First, they pinpointed something important about donors’ decision-making: After rejection, they were less optimistic about their chances of successfully donating again, causing their number of instances of completing the typing task (hence, donations) to fall.

Second, they identify that donors are actually biased in a self-serving way: When a lot of effort was required of them to make a donation, their beliefs about if they would be successful were more negative after their efforts were rejected in the donation condition than they were in the reward condition, the authors write in “Trying and Failing: Biases in Donor Aversion to Rejection,” published in Production and Operations Management.

This result uncovers an obstacle to managing inventory that is particularly acute, and it affirms the tension nonprofits feel, Daniels said: “Rejecting donors can negatively impact future donations, especially since a rejected donation can be used in a biased manner to excuse failure to donate in the future.”

Steps nonprofits can take

This finding is of practical use to nonprofit organizations, “serving as both a caution and a guide,” Daniels said.

“On the one hand, NPOs [nonprofit organizations] are particularly vulnerable to backlash over rejections. On the other hand, our results highlight a source of this backlash, which offers NPOs an opportunity to design their processes to try to mitigate it.”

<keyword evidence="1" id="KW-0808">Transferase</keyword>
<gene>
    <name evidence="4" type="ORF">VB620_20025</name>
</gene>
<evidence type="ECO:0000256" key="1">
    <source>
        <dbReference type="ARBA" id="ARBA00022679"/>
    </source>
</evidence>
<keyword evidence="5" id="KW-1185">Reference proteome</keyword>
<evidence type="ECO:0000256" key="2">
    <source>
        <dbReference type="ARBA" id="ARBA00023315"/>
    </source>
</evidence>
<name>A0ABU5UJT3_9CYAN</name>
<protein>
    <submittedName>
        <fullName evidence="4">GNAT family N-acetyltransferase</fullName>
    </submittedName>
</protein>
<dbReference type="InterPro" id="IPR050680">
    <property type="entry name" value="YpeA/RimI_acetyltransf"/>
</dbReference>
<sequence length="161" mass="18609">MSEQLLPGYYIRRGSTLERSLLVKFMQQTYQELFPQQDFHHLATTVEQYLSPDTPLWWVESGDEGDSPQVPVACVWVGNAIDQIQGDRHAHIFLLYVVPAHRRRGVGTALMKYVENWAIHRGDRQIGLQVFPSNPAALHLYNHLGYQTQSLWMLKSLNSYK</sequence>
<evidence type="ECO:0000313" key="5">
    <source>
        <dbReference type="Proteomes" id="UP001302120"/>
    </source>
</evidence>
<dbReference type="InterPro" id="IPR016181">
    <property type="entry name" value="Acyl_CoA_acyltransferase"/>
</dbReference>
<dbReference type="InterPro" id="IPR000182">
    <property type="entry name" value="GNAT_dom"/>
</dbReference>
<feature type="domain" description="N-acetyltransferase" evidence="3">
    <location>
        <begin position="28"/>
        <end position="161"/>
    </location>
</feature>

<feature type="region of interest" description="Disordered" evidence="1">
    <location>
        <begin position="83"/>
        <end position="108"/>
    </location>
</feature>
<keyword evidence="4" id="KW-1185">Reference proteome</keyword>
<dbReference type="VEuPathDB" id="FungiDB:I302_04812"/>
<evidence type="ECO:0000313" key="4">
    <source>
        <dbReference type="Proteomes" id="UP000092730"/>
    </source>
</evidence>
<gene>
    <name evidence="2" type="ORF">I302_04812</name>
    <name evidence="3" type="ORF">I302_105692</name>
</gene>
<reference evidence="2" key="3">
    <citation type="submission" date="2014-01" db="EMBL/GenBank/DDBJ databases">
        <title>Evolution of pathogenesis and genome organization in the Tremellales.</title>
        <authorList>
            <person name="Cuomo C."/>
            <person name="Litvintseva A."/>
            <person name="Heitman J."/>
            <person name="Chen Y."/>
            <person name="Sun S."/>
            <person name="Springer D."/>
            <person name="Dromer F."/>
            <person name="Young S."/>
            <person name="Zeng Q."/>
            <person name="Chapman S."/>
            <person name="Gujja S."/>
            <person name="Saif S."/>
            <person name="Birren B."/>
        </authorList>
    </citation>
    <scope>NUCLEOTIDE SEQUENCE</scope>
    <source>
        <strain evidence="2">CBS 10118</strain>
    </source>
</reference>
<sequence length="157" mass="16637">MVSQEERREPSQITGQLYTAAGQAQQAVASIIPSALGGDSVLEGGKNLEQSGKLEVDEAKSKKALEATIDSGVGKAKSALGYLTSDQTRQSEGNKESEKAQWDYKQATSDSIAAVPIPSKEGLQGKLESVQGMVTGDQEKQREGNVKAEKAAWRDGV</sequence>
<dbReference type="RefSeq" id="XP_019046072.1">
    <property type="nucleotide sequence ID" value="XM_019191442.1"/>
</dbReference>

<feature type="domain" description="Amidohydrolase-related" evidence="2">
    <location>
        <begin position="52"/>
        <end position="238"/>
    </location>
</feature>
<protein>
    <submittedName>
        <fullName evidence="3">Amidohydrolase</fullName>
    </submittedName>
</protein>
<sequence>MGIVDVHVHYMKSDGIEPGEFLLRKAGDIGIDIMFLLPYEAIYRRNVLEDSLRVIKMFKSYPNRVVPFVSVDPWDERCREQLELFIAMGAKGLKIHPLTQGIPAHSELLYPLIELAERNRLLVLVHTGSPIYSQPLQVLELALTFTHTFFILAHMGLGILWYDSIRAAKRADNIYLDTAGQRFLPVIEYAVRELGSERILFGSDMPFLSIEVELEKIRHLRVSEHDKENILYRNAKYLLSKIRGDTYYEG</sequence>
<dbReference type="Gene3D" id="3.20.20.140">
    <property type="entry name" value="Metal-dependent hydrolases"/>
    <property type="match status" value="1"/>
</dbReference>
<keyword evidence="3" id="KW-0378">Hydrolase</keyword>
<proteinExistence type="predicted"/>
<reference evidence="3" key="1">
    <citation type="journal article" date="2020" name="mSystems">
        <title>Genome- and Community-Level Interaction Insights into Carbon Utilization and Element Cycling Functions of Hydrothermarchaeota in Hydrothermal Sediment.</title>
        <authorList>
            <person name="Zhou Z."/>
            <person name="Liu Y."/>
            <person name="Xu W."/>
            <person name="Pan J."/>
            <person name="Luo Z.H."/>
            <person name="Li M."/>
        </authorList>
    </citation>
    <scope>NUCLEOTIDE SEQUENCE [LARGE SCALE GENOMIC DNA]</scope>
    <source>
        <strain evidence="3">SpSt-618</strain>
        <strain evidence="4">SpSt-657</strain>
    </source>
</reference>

The authors propose two concrete steps nonprofits can take:

  1. Reduce the effort required to make a donation. This can increase overall donations and reduce donors’ self-serving bias, Daniels said.
  2. Use interventions the researchers designed to dispel negative feelings. “We show that offering rejected donors the opportunity to make a small monetary contribution mitigates biased response to rejection,” Daniels said. Nonprofits may achieve similar results by offering other alternatives such as joining the nonprofit’s mailing list or supporting the nonprofit on social media.

Daniels became interested in the topic of rejected donations during an earlier conversation with Valdés about blood donations after the September 11, 2001, terrorist attacks. The surge in blood donations after the attacks helped replenish the nation’s blood supply. But blood bank officials also had a problem on their hands.

Said Daniels: “The upshot of this outpouring of generosity was that the national network of blood supply was replenished, but really there was way more blood than was needed and almost a fifth of donations were discarded.”

Daniels hopes that their behavioral study of donors’ response to rejection can contribute to further research in this area. Understanding, and mitigating, how donors react to information about unwanted donations can help nonprofits continue their critical contribution to the UN’s Sustainable Development Goals.

“They can provide goods that are actually needed by recipients, and at the same time ensure that waste is truly reduced—not transferred to downstream partners in the donations’ supply chain.”

About the Author

Jill Young Miller

Jill Young Miller

As research translator for WashU Olin Business School, my job is to highlight professors’ research by “translating” their work into stories. Before coming to Olin, I was a communications specialist at WashU’s Brown School. My background is mostly in newspapers including as a journalist for Missouri Lawyers Media, the Atlanta Journal-Constitution, The Washington Post and the Sun-Sentinel in South Florida.